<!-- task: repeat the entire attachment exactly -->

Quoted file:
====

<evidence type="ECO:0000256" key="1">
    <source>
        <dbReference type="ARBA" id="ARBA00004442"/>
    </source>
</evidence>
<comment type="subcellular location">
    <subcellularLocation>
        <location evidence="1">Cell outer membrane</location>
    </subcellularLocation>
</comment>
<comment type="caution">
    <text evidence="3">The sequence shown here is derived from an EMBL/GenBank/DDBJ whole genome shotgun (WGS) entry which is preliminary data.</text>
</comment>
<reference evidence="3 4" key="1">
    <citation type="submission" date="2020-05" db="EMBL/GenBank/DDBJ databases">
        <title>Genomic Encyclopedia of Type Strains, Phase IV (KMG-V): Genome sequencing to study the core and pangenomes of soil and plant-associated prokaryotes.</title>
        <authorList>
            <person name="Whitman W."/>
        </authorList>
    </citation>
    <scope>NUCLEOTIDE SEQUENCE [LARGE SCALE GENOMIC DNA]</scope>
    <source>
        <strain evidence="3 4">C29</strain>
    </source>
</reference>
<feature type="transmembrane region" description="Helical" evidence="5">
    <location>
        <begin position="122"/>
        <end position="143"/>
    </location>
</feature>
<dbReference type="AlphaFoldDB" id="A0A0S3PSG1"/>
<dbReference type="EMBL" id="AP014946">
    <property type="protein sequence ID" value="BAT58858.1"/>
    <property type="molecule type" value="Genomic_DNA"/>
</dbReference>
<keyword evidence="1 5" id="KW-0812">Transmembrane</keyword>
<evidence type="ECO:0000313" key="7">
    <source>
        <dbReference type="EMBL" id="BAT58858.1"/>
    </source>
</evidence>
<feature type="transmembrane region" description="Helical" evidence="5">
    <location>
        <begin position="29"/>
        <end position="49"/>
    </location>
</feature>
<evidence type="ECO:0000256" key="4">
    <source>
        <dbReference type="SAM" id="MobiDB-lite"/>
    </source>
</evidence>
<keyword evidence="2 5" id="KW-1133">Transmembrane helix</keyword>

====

<evidence type="ECO:0000256" key="1">
    <source>
        <dbReference type="ARBA" id="ARBA00004442"/>
    </source>
</evidence>
<comment type="subcellular location">
    <subcellularLocation>
        <location evidence="1">Cell outer membrane</location>
    </subcellularLocation>
</comment>
<comment type="caution">
    <text evidence="3">The sequence shown here is derived from an EMBL/GenBank/DDBJ whole genome shotgun (WGS) entry which is preliminary data.</text>
</comment>
<reference evidence="3 4" key="1">
    <citation type="submission" date="2020-05" db="EMBL/GenBank/DDBJ databases">
        <title>Genomic Encyclopedia of Type Strains, Phase IV (KMG-V): Genome sequencing to study the core and pangenomes of soil and plant-associated prokaryotes.</title>
        <authorList>
            <person name="Whitman W."/>
        </authorList>
    </citation>
    <scope>NUCLEOTIDE SEQUENCE [LARGE SCALE GENOMIC DNA]</scope>
    <source>
        <strain evidence="3 4">C29</strain>
    </source>
</reference>
<feature type="transmembrane region" description="Helical" evidence="5">
    <location>
        <begin position="122"/>
        <end position="143"/>
    </location>
</feature>
<dbReference type="AlphaFoldDB" id="A0A0S3PSG1"/>
<dbReference type="EMBL" id="AP014946">
    <property type="protein sequence ID" value="BAT58858.1"/>
    <property type="molecule type" value="Genomic_DNA"/>
</dbReference>
<keyword evidence="1 5" id="KW-0812">Transmembrane</keyword>
<evidence type="ECO:0000313" key="7">
    <source>
        <dbReference type="EMBL" id="BAT58858.1"/>
    </source>
</evidence>
<feature type="transmembrane region" description="Helical" evidence="5">
    <location>
        <begin position="29"/>
        <end position="49"/>
    </location>
</feature>
<evidence type="ECO:0000256" key="4">
    <source>
        <dbReference type="SAM" id="MobiDB-lite"/>
    </source>
</evidence>
<keyword evidence="2 5" id="KW-1133">Transmembrane helix</keyword>